Canada Games

Not all Canada Games athletes have a teammate to lean on

The Canadian Press
2/17/2011 2:48:21 PM
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HALIFAX -- At the Canada Games, sometimes there is an 'I' in team.

Even when he wasn't tumbling through the air during competition in Halifax, artistic gymnast Zack Sullivan was flying solo for the Northwest Territories at his first Games.

"I never pictured myself being 'the guy' from N.W.T," said Sullivan, 16, who's a member of the Yellowknife Gymnastics Club.

"It's kind of overwhelming to be the only one that everyone's counting on."

Sullivan, who placed 34th in the all-around male finals on his last day of competition this week, has the distinction of being the only one-person team at the Halifax Games.

Most other teams competing in his sport included at least three athletes from the same province or territory.

While Sullivan's one-man army is unique, there are a number of teams that have only one male or female competing, including in long-track speedskating. Fifteen-year-old Lindsay Devison from the Halifax suburb of Hammonds Plains was the only female to compete for Nova Scotia in that sport.

In Sullivan's case, the gymnastics facility where he trains is the only high-performance club in the Northwest Territories. He likely would have had a teammate join him on the East Coast if it weren't for injuries in the months leading up the competition.

Despite the added pressure, the Grade 11 student said he was confident well-wishers back home would be happy with any result as long as he did his best.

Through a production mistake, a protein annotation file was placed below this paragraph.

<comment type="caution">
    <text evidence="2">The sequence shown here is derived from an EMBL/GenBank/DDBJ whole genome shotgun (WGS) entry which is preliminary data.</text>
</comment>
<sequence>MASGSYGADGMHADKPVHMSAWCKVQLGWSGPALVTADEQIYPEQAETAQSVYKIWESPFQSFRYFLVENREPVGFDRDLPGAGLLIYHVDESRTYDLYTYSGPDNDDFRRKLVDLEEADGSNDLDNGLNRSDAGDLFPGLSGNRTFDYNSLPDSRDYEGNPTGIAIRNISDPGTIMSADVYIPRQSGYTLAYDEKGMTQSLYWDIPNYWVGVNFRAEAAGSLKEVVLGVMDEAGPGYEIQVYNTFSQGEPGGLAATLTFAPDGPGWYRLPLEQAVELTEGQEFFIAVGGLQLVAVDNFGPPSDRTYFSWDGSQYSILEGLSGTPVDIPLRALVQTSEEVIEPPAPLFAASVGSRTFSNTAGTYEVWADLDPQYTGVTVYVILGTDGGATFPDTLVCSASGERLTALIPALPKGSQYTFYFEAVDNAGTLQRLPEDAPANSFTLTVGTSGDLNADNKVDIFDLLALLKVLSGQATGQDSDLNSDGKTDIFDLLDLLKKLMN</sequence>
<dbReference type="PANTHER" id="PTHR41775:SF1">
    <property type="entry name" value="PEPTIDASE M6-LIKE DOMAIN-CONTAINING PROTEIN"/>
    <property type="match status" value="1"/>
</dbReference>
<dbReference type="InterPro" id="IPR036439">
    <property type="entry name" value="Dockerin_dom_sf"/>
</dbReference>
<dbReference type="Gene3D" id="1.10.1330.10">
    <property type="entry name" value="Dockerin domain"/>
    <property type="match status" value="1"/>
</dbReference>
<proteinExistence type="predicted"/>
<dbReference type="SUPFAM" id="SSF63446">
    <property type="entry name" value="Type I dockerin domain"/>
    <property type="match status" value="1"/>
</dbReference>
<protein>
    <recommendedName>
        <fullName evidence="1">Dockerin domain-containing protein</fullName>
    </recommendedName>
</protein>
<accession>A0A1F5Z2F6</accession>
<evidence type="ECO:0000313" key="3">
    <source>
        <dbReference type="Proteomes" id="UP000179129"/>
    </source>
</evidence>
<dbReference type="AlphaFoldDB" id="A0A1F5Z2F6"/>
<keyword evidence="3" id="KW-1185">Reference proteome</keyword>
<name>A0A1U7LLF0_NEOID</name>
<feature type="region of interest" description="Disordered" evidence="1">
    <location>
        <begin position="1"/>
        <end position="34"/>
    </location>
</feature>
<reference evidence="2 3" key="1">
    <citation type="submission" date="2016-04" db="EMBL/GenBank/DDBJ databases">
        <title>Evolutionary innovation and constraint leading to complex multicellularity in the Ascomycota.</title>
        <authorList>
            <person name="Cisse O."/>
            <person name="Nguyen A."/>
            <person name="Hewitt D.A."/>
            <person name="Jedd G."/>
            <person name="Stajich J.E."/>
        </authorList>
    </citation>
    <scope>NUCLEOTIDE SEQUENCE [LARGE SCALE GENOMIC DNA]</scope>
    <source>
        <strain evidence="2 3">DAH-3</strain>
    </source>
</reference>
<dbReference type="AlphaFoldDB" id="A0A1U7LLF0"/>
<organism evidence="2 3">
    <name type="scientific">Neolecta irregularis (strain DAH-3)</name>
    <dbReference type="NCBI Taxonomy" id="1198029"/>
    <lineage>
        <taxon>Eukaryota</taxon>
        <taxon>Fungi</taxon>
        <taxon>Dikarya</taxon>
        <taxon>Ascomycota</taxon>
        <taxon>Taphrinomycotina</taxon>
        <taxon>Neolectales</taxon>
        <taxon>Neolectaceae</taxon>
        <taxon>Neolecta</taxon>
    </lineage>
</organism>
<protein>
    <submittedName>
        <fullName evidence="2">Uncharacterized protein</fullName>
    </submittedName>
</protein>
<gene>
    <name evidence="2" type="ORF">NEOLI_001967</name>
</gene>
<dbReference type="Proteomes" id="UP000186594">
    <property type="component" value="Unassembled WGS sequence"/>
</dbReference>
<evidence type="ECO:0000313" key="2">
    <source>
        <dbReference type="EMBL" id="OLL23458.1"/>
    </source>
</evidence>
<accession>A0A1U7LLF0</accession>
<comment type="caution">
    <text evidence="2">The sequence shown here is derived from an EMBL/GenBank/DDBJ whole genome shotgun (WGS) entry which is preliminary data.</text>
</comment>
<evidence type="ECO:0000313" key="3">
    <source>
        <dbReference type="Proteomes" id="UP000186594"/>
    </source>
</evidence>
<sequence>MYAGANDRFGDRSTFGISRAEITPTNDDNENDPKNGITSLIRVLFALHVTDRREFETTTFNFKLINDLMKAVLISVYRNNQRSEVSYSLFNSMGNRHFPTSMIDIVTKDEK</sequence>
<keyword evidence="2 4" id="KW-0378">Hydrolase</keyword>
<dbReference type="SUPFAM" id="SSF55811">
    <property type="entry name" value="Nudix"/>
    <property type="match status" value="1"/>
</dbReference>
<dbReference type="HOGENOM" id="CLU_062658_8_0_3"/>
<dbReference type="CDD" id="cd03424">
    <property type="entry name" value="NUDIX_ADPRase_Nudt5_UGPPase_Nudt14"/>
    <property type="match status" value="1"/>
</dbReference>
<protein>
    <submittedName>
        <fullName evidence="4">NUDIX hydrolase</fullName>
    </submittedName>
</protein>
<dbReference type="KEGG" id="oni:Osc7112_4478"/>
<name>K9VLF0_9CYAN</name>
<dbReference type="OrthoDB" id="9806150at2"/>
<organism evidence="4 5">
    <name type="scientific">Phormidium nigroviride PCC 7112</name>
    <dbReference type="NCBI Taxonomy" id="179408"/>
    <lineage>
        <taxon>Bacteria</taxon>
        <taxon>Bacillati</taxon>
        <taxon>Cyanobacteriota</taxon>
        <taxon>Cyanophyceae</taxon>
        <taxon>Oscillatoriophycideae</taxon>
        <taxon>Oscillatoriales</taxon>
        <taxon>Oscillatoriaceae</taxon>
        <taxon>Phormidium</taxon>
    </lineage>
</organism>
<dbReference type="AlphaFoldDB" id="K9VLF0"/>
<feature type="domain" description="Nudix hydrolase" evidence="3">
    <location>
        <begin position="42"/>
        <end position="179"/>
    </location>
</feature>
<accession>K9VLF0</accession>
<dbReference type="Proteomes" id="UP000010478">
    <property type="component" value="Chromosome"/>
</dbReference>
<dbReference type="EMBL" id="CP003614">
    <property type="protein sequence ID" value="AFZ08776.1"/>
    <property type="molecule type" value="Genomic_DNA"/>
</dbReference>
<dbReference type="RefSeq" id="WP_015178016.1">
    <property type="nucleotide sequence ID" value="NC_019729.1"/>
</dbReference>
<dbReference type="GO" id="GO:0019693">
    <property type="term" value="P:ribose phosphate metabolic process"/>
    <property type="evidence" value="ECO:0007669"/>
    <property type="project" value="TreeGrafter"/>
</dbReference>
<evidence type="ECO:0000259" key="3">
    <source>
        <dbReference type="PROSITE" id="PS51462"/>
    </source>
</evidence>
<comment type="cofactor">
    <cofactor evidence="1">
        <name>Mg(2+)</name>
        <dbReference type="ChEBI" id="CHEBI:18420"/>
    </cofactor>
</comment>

For the most part, he said being the lone member of the team was "cool." But Sullivan admitted getting mentally prepared for competition was challenging without having teammates standing beside him.

"There's definitely a lot more self-motivation," said Sullivan, who listens to his favourite band, A Day to Remember, to get amped up for competitions.

"Normally I do have other gymnasts from my team competing with me at other competitions and that's a little more relaxing because I know they're in this with me."

Sullivan, who aspires to work in biology some day, said he fell into gymnastics 10 years ago after trying his hand at hockey and soccer.

On his first day at the Games on Monday, he landed a troublesome manoeuvre on the vault for the first time in competition, proving his efforts are paying off.

"He's a great athlete," said coach John Tram. "He works hard and he's a great role model for the kids. He has a lot of determination."

Tram said Sullivan has potential that could take him to the Olympics if he continues to improve, though it's not a goal they have their sights set on now.

But should it happen some day, Sullivan would no longer be "the guy" -- he'd be surrounded by teammates all wearing Canada's colours.

"Everyone hopes for the Olympics and it's a big goal for everyone," said Sullivan. "But wherever I go is what I'll be happy with."

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